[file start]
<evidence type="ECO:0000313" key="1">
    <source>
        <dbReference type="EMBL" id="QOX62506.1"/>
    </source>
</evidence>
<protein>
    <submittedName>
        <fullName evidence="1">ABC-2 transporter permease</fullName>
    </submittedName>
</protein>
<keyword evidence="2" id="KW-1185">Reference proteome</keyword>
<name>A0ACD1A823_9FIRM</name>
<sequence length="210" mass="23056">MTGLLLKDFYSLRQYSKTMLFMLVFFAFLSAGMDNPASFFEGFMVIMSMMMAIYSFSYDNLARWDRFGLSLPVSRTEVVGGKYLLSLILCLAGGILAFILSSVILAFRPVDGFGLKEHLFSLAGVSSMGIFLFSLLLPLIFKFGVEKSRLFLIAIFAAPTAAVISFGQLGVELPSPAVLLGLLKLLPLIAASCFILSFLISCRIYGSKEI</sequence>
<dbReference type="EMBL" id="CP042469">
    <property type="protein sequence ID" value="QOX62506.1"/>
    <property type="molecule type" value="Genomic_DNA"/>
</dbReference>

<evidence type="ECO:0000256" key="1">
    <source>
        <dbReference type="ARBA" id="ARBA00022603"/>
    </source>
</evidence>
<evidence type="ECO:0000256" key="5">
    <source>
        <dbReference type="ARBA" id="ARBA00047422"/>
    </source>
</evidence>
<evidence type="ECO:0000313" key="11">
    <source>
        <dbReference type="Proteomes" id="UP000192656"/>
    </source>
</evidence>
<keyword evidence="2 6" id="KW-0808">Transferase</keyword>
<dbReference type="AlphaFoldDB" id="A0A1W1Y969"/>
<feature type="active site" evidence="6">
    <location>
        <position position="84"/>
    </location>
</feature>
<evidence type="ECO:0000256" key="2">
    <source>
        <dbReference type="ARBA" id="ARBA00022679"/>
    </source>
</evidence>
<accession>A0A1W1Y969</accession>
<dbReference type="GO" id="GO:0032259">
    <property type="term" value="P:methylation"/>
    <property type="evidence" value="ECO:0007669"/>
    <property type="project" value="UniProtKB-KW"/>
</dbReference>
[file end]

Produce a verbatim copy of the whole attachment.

<evidence type="ECO:0000313" key="1">
    <source>
        <dbReference type="EMBL" id="QOX62506.1"/>
    </source>
</evidence>
<protein>
    <submittedName>
        <fullName evidence="1">ABC-2 transporter permease</fullName>
    </submittedName>
</protein>
<keyword evidence="2" id="KW-1185">Reference proteome</keyword>
<name>A0ACD1A823_9FIRM</name>
<sequence length="210" mass="23056">MTGLLLKDFYSLRQYSKTMLFMLVFFAFLSAGMDNPASFFEGFMVIMSMMMAIYSFSYDNLARWDRFGLSLPVSRTEVVGGKYLLSLILCLAGGILAFILSSVILAFRPVDGFGLKEHLFSLAGVSSMGIFLFSLLLPLIFKFGVEKSRLFLIAIFAAPTAAVISFGQLGVELPSPAVLLGLLKLLPLIAASCFILSFLISCRIYGSKEI</sequence>
<dbReference type="EMBL" id="CP042469">
    <property type="protein sequence ID" value="QOX62506.1"/>
    <property type="molecule type" value="Genomic_DNA"/>
</dbReference>

<evidence type="ECO:0000256" key="1">
    <source>
        <dbReference type="ARBA" id="ARBA00022603"/>
    </source>
</evidence>
<evidence type="ECO:0000256" key="5">
    <source>
        <dbReference type="ARBA" id="ARBA00047422"/>
    </source>
</evidence>
<evidence type="ECO:0000313" key="11">
    <source>
        <dbReference type="Proteomes" id="UP000192656"/>
    </source>
</evidence>
<keyword evidence="2 6" id="KW-0808">Transferase</keyword>
<dbReference type="AlphaFoldDB" id="A0A1W1Y969"/>
<feature type="active site" evidence="6">
    <location>
        <position position="84"/>
    </location>
</feature>
<evidence type="ECO:0000256" key="2">
    <source>
        <dbReference type="ARBA" id="ARBA00022679"/>
    </source>
</evidence>
<accession>A0A1W1Y969</accession>
<dbReference type="GO" id="GO:0032259">
    <property type="term" value="P:methylation"/>
    <property type="evidence" value="ECO:0007669"/>
    <property type="project" value="UniProtKB-KW"/>
</dbReference>